Biopsychosocial Interview: Definition & Uses in Counseling

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  • 0:04 Biopsychosocial Interviews
  • 2:05 A Biopsychosocial Assessment
  • 3:58 Treatment Planning
  • 4:49 Lesson Summary
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Lesson Transcript
Instructor
Karin Gonzalez

Karin has taught middle and high school Health and has a master's degree in social work.

Expert Contributor
Jennifer Levitas

Dr. Levitas has a Ph.D. in psychology from George Mason University. She has taught myriad psychology courses for 30 years on both the undergraduate and graduate levels.

In order to fully understand a client's problems, a therapist can conduct a biopsychosocial interview that assesses the client on three different dimensions: biological, psychological, and social. In this lesson, learn about the biopsychosocial interview with sample scenarios and interview questions.

Biopsychosocial Interviews

Otis is a 12-year-old middle schooler who is having severe behavioral issues with teachers at school. A clinical social worker visits Otis' home and conducts a biopsychosocial interview, first with Otis, and then with his parents. The social worker is not only interested in Otis' mental and behavioral health, she also wants to know about any physical problems and social/familial problems as well. After all, behavioral problems at school could be caused by familial problems at home (social) or even medical issues like poor hearing, eyesight, attention-deficit hyperactivity disorder (ADHD), etc.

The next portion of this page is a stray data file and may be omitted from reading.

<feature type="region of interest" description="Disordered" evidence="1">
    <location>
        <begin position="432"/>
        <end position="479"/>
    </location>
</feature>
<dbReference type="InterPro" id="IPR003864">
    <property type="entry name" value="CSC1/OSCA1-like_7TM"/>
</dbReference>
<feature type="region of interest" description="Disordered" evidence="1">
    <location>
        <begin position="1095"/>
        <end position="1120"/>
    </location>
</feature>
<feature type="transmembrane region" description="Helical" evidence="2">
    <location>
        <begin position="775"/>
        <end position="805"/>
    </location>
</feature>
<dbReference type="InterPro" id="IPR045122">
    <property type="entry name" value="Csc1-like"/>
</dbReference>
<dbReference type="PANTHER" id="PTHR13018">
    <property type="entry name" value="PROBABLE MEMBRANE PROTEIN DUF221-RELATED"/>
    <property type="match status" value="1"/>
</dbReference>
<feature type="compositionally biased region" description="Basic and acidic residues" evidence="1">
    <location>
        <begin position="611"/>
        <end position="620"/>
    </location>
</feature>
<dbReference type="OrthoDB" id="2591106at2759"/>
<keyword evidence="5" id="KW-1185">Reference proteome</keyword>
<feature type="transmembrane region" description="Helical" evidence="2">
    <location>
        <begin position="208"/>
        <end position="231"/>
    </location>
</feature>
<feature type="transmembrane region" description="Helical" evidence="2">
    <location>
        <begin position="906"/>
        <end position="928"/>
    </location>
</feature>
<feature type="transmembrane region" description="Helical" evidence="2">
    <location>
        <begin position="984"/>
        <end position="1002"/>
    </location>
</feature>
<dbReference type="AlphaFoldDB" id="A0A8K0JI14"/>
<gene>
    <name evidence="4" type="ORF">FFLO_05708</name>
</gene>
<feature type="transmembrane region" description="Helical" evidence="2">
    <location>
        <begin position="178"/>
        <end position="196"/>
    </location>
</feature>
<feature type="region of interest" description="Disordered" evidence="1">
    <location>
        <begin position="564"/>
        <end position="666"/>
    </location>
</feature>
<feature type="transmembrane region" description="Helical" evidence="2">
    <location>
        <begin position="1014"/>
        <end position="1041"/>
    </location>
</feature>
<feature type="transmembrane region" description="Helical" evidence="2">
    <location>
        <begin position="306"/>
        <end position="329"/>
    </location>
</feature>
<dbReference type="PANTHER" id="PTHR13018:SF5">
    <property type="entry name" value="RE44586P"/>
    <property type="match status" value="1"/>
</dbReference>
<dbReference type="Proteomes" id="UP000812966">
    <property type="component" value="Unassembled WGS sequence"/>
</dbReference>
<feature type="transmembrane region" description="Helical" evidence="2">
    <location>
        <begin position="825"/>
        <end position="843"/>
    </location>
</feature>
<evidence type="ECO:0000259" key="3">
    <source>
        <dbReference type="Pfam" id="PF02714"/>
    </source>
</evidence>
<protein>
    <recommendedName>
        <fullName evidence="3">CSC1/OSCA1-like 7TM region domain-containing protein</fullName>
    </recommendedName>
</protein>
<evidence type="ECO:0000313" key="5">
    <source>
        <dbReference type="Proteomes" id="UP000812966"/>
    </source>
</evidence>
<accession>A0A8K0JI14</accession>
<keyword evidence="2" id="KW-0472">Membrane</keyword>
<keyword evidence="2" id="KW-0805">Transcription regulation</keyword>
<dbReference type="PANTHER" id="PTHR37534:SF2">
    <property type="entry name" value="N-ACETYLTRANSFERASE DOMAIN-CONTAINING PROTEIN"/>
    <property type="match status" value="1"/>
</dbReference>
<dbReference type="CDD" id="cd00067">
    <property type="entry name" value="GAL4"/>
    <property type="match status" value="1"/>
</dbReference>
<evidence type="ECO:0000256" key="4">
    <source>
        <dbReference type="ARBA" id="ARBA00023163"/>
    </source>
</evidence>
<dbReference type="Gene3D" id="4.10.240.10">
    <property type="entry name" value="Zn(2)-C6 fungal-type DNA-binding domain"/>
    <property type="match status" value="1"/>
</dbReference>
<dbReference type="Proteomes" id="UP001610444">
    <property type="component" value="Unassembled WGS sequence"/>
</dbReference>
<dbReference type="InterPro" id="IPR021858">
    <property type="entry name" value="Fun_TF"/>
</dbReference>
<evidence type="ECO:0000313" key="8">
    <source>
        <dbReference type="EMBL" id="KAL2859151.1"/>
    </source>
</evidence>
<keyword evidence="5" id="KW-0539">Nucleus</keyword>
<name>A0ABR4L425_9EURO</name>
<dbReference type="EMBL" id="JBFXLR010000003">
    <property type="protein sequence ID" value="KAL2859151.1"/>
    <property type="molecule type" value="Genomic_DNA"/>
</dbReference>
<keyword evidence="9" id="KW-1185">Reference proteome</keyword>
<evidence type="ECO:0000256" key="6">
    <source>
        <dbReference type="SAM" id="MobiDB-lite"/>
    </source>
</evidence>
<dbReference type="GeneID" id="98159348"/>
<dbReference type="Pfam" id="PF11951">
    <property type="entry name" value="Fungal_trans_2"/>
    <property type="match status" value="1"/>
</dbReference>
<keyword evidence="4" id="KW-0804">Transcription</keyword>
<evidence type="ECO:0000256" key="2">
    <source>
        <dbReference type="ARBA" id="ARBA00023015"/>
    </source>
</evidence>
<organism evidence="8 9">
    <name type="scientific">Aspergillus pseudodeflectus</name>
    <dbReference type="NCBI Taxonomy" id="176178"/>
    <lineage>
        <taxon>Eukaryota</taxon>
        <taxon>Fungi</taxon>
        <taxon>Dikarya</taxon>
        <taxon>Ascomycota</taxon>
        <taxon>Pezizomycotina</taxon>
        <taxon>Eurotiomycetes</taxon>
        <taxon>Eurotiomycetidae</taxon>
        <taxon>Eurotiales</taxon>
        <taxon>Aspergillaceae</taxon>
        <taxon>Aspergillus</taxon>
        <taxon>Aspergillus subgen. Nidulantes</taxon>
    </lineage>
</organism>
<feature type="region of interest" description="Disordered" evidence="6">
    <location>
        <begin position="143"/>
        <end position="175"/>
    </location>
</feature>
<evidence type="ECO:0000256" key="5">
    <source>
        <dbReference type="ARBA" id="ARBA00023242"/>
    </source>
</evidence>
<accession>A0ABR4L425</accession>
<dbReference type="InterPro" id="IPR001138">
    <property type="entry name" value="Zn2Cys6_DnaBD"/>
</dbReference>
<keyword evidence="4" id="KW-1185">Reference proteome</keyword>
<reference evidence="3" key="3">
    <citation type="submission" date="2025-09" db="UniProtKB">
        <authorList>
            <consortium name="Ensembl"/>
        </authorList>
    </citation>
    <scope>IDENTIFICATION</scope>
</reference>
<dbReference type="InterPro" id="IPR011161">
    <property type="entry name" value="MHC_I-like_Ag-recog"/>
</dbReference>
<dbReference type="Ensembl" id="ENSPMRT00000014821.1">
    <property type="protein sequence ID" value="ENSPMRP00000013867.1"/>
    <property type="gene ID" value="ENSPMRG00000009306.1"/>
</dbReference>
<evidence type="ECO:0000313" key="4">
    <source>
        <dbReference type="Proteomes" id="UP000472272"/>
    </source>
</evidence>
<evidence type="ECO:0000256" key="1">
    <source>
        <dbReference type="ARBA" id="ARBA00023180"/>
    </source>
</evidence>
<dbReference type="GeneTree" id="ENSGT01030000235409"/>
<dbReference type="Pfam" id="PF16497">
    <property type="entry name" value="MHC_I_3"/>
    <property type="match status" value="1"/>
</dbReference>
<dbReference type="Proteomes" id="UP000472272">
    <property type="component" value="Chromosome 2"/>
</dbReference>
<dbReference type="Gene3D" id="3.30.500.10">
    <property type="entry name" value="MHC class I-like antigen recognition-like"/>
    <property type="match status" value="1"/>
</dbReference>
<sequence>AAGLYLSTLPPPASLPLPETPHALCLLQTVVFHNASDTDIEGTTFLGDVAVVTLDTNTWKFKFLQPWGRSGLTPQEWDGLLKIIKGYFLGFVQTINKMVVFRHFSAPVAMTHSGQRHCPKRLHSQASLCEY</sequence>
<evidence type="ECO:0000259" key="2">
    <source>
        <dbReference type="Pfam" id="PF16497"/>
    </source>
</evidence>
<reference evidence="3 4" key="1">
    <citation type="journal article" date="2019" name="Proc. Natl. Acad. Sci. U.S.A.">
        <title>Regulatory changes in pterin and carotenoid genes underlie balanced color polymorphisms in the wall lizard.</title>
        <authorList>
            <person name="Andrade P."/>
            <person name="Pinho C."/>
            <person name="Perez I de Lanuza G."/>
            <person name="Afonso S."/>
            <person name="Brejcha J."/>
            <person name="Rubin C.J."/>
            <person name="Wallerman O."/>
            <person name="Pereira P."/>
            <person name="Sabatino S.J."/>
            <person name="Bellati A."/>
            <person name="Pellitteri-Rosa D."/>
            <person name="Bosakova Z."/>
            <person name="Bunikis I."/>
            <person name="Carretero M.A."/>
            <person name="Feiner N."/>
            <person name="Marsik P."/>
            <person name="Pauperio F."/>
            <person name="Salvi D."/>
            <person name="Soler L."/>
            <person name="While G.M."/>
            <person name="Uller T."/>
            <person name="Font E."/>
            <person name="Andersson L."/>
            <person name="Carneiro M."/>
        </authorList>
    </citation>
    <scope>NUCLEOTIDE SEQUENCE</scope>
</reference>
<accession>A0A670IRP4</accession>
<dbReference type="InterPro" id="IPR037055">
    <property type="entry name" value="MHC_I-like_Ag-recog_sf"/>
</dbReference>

The biopsychosocial interview is an assessment typically conducted by therapists and counselors at the beginning of therapy, and it assesses for biological, psychological, and social factors that can be contributing to a problem or problems with a client. It's considered a holistic assessment, looking at a client on all different levels.

The biopsychosocial interview is utilized because problems usually don't exist in a vacuum - they all influence each other in different ways. It's not enough just to look at a person; you have to look at his or her environment as well. Here are some other examples of how biological, psychological, and social factors are all interrelated:

  • Grandma Mary Lou is displaying anger that makes her family members really nervous. After conducting a biopsychosocial, the family therapist can see that Mary Lou may be experiencing early symptoms of dementia or Alzheimer's (bio), making her so frustrated and angry (psycho) that she can't remember things she once could.

  • Ernie is bullying other kids at school (social). After the clinical social worker conducts a biopsychosocial interview, she realizes that Ernie is bullied by his father and that he's displacing anger (psycho) towards his father on kids on the playground.

  • Michelle has just lost custody of her children due to her alcohol abuse (bio) and driving drunk with the children in the car. When the mental health therapist conducts the biopsychosocial interview, he discovers that Michelle drinks because she is depressed (psycho) and is abused by her controlling husband (social and familial).

A Biopsychosocial Assessment

The biopsychosocial interview may be different depending on the agency or counseling center that's administering it, but all biopsychosocial interviews try to be as comprehensive in assessing possible roots to problems as possible.